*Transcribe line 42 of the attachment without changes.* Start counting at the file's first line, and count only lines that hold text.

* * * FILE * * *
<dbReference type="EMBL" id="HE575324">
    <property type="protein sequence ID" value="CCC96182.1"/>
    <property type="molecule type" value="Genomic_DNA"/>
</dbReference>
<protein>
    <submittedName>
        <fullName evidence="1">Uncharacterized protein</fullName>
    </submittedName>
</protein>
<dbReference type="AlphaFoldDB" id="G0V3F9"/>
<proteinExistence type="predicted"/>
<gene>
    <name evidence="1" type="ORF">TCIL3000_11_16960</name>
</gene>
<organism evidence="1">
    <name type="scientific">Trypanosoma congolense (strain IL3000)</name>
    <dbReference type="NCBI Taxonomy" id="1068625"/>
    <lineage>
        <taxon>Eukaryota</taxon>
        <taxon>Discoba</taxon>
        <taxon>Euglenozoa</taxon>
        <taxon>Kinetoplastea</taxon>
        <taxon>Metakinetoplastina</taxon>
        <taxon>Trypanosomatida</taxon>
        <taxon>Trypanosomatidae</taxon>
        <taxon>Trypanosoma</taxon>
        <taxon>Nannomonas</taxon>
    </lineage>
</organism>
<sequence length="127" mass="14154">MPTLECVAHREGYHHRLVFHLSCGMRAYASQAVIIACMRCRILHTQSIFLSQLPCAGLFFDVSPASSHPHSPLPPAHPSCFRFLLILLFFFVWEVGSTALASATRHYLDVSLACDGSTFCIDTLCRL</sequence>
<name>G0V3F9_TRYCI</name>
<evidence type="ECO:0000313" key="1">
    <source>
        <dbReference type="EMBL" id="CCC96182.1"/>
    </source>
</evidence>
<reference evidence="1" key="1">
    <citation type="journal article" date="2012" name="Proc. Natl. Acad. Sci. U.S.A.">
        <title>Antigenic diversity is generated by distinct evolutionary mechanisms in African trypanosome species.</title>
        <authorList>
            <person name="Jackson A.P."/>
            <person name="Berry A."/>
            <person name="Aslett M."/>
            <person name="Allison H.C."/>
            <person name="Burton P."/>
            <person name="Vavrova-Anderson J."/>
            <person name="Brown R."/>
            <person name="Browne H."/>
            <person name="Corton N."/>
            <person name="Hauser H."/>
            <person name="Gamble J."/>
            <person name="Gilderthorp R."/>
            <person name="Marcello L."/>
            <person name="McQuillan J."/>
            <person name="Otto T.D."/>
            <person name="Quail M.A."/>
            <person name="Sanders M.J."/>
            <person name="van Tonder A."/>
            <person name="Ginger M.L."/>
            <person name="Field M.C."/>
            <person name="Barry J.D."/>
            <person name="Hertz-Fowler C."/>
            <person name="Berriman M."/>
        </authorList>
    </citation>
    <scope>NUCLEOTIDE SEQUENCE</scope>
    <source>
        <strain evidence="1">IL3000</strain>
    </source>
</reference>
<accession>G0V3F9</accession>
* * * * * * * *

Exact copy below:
            <person name="Berry A."/>